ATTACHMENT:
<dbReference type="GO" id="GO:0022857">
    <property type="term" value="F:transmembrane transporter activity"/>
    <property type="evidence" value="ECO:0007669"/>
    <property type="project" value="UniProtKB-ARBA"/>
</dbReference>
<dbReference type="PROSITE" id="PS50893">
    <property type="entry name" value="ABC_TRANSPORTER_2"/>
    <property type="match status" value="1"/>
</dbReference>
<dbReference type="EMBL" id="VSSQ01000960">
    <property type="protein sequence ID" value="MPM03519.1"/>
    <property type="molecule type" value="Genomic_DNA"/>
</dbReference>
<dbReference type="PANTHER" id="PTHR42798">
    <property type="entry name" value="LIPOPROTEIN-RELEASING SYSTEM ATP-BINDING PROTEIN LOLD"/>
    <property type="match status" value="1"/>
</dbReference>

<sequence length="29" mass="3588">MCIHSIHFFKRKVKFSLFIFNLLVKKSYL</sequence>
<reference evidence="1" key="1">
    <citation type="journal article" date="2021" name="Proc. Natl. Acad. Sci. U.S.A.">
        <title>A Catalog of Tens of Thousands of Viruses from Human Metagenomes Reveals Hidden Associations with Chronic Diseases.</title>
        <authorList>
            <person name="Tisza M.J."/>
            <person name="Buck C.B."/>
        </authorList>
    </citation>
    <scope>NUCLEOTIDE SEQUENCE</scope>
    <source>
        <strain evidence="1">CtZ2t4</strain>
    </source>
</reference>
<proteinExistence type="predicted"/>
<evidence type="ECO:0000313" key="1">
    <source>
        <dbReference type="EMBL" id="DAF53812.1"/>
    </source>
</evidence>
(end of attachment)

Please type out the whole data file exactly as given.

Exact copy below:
<dbReference type="GO" id="GO:0022857">
    <property type="term" value="F:transmembrane transporter activity"/>
    <property type="evidence" value="ECO:0007669"/>
    <property type="project" value="UniProtKB-ARBA"/>
</dbReference>
<dbReference type="PROSITE" id="PS50893">
    <property type="entry name" value="ABC_TRANSPORTER_2"/>
    <property type="match status" value="1"/>
</dbReference>
<dbReference type="EMBL" id="VSSQ01000960">
    <property type="protein sequence ID" value="MPM03519.1"/>
    <property type="molecule type" value="Genomic_DNA"/>
</dbReference>
<dbReference type="PANTHER" id="PTHR42798">
    <property type="entry name" value="LIPOPROTEIN-RELEASING SYSTEM ATP-BINDING PROTEIN LOLD"/>
    <property type="match status" value="1"/>
</dbReference>

<sequence length="29" mass="3588">MCIHSIHFFKRKVKFSLFIFNLLVKKSYL</sequence>
<reference evidence="1" key="1">
    <citation type="journal article" date="2021" name="Proc. Natl. Acad. Sci. U.S.A.">
        <title>A Catalog of Tens of Thousands of Viruses from Human Metagenomes Reveals Hidden Associations with Chronic Diseases.</title>
        <authorList>
            <person name="Tisza M.J."/>
            <person name="Buck C.B."/>
        </authorList>
    </citation>
    <scope>NUCLEOTIDE SEQUENCE</scope>
    <source>
        <strain evidence="1">CtZ2t4</strain>
    </source>
</reference>
<proteinExistence type="predicted"/>
<evidence type="ECO:0000313" key="1">
    <source>
        <dbReference type="EMBL" id="DAF53812.1"/>
    </source>
</evidence>